To be a Zontian is to live first and foremost by the principles and vision of Amelia Earhart: Pursuit of one’s goals against adversity, beyond borders and obstacles of all kinds, and in the best interests of women and girls across the world.
The organization, of which Earhart is regarded as essentially a founding mother, donated an elaborate quilt depicting the emblem of Zonta International and the flags of numerous participant nations to the Amelia Earhart Birthplace Museum on Thursday.
The quilt, produced by the St. Louis, Missouri, chapter of the regional Division 7 of Zonta International — covering Kansas, Missouri, North Dakota, South Dakota and Minnesota — is to be put on display amid a recent Zonta conference held in Kansas City, Missouri.
For the unveiling of the quilt at the museum, Salla Tuominen of Helsinki, Finland, visited in her role as a Zontian and District 7 international liaison.
“Of course, Zonta International (founded in 1919) is turning 100 years old this year, and this is a very special moment for all of us,” Tuominen said. “I think really, the mission of Zonta International is what we all live for. And here, in this museum, we honor a remarkable woman, a proud Zontian, and a role model for countless girls and women.”
On Saturday at the conference in Kansas City, Tuominen presented Amelia Earhart Fellowship awards to students in the field of engineering and other technical fields; designed to advance the careers of young women studying an aerospace-related interest, the $10,000 scholarship is the largest award presented by Zonta International.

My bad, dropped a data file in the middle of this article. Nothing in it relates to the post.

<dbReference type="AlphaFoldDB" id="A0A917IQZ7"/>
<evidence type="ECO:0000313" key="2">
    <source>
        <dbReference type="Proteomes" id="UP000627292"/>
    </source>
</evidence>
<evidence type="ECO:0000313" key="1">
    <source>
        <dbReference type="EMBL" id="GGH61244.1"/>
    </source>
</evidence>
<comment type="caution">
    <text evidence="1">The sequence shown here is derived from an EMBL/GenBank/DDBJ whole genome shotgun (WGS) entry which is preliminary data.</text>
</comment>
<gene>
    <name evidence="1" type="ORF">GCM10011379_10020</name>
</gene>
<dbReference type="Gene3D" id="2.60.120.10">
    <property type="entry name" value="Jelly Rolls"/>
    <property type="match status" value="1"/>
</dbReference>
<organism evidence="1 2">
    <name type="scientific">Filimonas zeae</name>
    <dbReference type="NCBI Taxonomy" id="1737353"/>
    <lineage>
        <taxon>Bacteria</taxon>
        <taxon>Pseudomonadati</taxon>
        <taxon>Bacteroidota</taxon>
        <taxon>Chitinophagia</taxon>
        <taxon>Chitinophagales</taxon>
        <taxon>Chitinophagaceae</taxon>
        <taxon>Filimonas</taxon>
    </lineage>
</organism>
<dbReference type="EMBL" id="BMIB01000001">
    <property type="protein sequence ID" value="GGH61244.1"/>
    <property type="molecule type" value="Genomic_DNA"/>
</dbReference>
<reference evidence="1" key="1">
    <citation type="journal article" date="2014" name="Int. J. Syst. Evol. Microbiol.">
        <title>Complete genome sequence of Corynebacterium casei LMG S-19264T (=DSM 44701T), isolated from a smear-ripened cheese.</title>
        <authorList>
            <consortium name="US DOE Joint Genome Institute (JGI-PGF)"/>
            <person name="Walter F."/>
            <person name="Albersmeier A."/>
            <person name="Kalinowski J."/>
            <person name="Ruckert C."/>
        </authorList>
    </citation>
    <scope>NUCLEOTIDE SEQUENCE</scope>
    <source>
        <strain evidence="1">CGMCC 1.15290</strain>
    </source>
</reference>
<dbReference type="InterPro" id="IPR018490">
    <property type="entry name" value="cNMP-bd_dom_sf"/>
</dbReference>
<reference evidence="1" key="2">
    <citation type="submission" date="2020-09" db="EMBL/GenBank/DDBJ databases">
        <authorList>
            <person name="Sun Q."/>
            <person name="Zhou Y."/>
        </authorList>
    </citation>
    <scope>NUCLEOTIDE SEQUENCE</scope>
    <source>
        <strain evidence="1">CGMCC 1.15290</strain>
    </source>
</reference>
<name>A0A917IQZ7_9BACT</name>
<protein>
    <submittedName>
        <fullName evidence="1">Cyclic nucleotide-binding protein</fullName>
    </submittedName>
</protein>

“Since 1938, we have raised more than $10 million, which has gone on to benefit more than 1,600 inspiring women,” Tuominen said after the quilt’s unveiling on Thursday. “We have other scholarship programs, but this is the largest. It is crucial for our mission to empower women and girls through service and advocacy.”
District 7 Governor Shelley Schultz said in a news release about the quilt that the event at site of Amelia Earhart’s birth and early childhood — where Samuel “Edwin” Stanton Earhart and Amelia “Amy” Otis Earhart welcomed her into the world on July 24, 1897 — was the highlight of area and visiting Zontians’ travels throughout the region amid the Kansas City conference.
“(This) historic quilt is a symbol ... of Zonta International and Amelia Earhart’s relationship,” Schultz said. “We are very proud to have had her as a member of our organization.”
For more information, contact firstname.lastname@example.org, call 913-367-4217 or visit the museum at 223 North Terrace St.